Image highlighting the main variables of The Value Equation book - Take home pay, skills, fit factor, profit share, perceived value, and courage.
Headshot of The Value Equation author, Joel Stewart
Joel Stewart
United States Navy Veteran
Founder of the International Franchise Marketplace
CEO of the Veteran Franchise Initiative
IFPG Certified Franchise Consultant
Certified Franchise Navigator
Instructor at the Knowledge Innovation Center in partnership with Forbes School of Business and Technology
Engineer, MBA, International Speaker, Author

Over the years as a franchise consultant I found myself being asked the question, "Who is a franchise good for?" In order to answer that question I made long, rambling presentations about the value proposition behind franchising and who benefits the most and who might not be a good fit for a franchise, but in all my rambling I slowly uncovered the seeds of what eventually became the basis of The Value Equation.

You see, Franchising focuses on using your soft skills over your hard skills to put you in charge of a business you likely have no experience running. This non-standard application of a skill-set allows the franchisee to apply what they know in a non-traditional way - which is one of the main points covered under fit factor. As I began to mull over the intricacies behind the marriage of various skill-sets applied to a franchisor's income producing platform, I started thinking more about the perceived benefits of a franchise system, the courage required to step out and start one, and the differences in profit share between a traditional start-up, a franchise start-up, and just being an employee. I actually placed these three together for the first time in a presentation I made for the US Embassy in Bahrain. They were hosting a five-day virtual event centered around using the US Free Trade Agreement to economically empower women in the region and they asked me to take part in the part centered on franchising.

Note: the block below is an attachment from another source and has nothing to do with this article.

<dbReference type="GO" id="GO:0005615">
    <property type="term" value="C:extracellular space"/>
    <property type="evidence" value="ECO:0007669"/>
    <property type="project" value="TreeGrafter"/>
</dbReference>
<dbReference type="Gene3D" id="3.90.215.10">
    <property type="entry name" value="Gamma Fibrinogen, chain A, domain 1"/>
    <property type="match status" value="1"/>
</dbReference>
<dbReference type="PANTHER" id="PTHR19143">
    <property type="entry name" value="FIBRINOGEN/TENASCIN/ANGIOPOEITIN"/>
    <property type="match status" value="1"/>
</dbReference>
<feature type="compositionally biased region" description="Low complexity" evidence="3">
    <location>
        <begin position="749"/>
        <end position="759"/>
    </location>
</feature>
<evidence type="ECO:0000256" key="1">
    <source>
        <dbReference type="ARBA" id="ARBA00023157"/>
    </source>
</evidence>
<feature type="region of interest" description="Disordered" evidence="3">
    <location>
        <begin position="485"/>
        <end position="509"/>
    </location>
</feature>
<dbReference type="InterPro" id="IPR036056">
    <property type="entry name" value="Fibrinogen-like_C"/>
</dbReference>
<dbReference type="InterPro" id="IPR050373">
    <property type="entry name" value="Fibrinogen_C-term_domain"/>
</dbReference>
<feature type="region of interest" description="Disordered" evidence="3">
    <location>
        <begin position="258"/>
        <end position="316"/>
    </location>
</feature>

Eventually my thoughts hit critical mass, and I started thinking not just about franchising, but all the things covered in The Value Equation. Skills, fit factor, profit share, perceived value, and courage, they all came together in a way I knew I had to write down. I hope you enjoy reading The Value Equation as much as I enjoyed writing it!